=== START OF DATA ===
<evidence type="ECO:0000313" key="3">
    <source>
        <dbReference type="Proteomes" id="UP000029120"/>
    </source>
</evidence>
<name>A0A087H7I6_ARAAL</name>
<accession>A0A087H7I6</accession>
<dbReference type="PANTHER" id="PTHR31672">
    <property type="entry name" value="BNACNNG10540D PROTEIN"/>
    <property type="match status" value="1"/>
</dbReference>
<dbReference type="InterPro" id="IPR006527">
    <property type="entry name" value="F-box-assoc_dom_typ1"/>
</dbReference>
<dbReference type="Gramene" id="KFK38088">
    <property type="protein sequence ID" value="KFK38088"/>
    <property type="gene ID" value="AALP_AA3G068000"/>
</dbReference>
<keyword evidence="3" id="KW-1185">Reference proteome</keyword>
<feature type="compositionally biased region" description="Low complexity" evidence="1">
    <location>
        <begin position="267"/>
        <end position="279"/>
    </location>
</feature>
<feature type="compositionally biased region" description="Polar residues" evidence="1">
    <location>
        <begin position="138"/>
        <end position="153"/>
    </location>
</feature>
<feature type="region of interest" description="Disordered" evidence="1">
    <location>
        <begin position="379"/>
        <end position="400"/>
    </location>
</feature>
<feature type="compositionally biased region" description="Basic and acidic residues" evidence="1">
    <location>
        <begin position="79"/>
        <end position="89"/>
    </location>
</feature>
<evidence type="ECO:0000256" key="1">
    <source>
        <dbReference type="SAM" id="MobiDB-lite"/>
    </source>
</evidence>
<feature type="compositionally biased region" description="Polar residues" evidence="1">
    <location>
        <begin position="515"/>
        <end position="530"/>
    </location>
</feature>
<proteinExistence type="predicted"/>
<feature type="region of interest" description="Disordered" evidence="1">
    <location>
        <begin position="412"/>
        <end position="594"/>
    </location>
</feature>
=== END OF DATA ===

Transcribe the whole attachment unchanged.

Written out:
<evidence type="ECO:0000313" key="3">
    <source>
        <dbReference type="Proteomes" id="UP000029120"/>
    </source>
</evidence>
<name>A0A087H7I6_ARAAL</name>
<accession>A0A087H7I6</accession>
<dbReference type="PANTHER" id="PTHR31672">
    <property type="entry name" value="BNACNNG10540D PROTEIN"/>
    <property type="match status" value="1"/>
</dbReference>
<dbReference type="InterPro" id="IPR006527">
    <property type="entry name" value="F-box-assoc_dom_typ1"/>
</dbReference>
<dbReference type="Gramene" id="KFK38088">
    <property type="protein sequence ID" value="KFK38088"/>
    <property type="gene ID" value="AALP_AA3G068000"/>
</dbReference>
<keyword evidence="3" id="KW-1185">Reference proteome</keyword>
<feature type="compositionally biased region" description="Low complexity" evidence="1">
    <location>
        <begin position="267"/>
        <end position="279"/>
    </location>
</feature>
<feature type="compositionally biased region" description="Polar residues" evidence="1">
    <location>
        <begin position="138"/>
        <end position="153"/>
    </location>
</feature>
<feature type="region of interest" description="Disordered" evidence="1">
    <location>
        <begin position="379"/>
        <end position="400"/>
    </location>
</feature>
<feature type="compositionally biased region" description="Basic and acidic residues" evidence="1">
    <location>
        <begin position="79"/>
        <end position="89"/>
    </location>
</feature>
<evidence type="ECO:0000256" key="1">
    <source>
        <dbReference type="SAM" id="MobiDB-lite"/>
    </source>
</evidence>
<feature type="compositionally biased region" description="Polar residues" evidence="1">
    <location>
        <begin position="515"/>
        <end position="530"/>
    </location>
</feature>
<proteinExistence type="predicted"/>
<feature type="region of interest" description="Disordered" evidence="1">
    <location>
        <begin position="412"/>
        <end position="594"/>
    </location>
</feature>